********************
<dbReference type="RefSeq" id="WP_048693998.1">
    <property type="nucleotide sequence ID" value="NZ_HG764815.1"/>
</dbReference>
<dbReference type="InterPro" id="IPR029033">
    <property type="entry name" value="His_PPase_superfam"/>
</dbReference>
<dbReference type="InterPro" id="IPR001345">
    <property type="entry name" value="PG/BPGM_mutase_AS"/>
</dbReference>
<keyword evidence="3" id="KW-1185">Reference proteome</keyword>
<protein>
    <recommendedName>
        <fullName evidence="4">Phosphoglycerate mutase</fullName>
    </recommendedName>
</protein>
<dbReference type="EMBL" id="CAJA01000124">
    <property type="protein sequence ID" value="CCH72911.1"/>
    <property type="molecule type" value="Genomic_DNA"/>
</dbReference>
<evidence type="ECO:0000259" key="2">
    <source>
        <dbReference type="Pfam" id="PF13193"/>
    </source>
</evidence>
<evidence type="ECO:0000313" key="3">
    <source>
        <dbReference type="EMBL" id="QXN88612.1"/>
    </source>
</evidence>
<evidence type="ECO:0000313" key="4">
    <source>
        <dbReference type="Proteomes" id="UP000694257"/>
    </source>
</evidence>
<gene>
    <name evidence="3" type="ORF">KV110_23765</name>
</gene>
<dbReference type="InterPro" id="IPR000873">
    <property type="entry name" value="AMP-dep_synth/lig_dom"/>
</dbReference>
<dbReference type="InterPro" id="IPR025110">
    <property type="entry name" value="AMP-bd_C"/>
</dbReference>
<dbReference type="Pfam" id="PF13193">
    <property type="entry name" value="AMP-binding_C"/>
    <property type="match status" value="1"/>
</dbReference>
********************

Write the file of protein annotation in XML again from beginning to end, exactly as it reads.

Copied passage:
<dbReference type="RefSeq" id="WP_048693998.1">
    <property type="nucleotide sequence ID" value="NZ_HG764815.1"/>
</dbReference>
<dbReference type="InterPro" id="IPR029033">
    <property type="entry name" value="His_PPase_superfam"/>
</dbReference>
<dbReference type="InterPro" id="IPR001345">
    <property type="entry name" value="PG/BPGM_mutase_AS"/>
</dbReference>
<keyword evidence="3" id="KW-1185">Reference proteome</keyword>
<protein>
    <recommendedName>
        <fullName evidence="4">Phosphoglycerate mutase</fullName>
    </recommendedName>
</protein>
<dbReference type="EMBL" id="CAJA01000124">
    <property type="protein sequence ID" value="CCH72911.1"/>
    <property type="molecule type" value="Genomic_DNA"/>
</dbReference>
<evidence type="ECO:0000259" key="2">
    <source>
        <dbReference type="Pfam" id="PF13193"/>
    </source>
</evidence>
<evidence type="ECO:0000313" key="3">
    <source>
        <dbReference type="EMBL" id="QXN88612.1"/>
    </source>
</evidence>
<evidence type="ECO:0000313" key="4">
    <source>
        <dbReference type="Proteomes" id="UP000694257"/>
    </source>
</evidence>
<gene>
    <name evidence="3" type="ORF">KV110_23765</name>
</gene>
<dbReference type="InterPro" id="IPR000873">
    <property type="entry name" value="AMP-dep_synth/lig_dom"/>
</dbReference>
<dbReference type="InterPro" id="IPR025110">
    <property type="entry name" value="AMP-bd_C"/>
</dbReference>
<dbReference type="Pfam" id="PF13193">
    <property type="entry name" value="AMP-binding_C"/>
    <property type="match status" value="1"/>
</dbReference>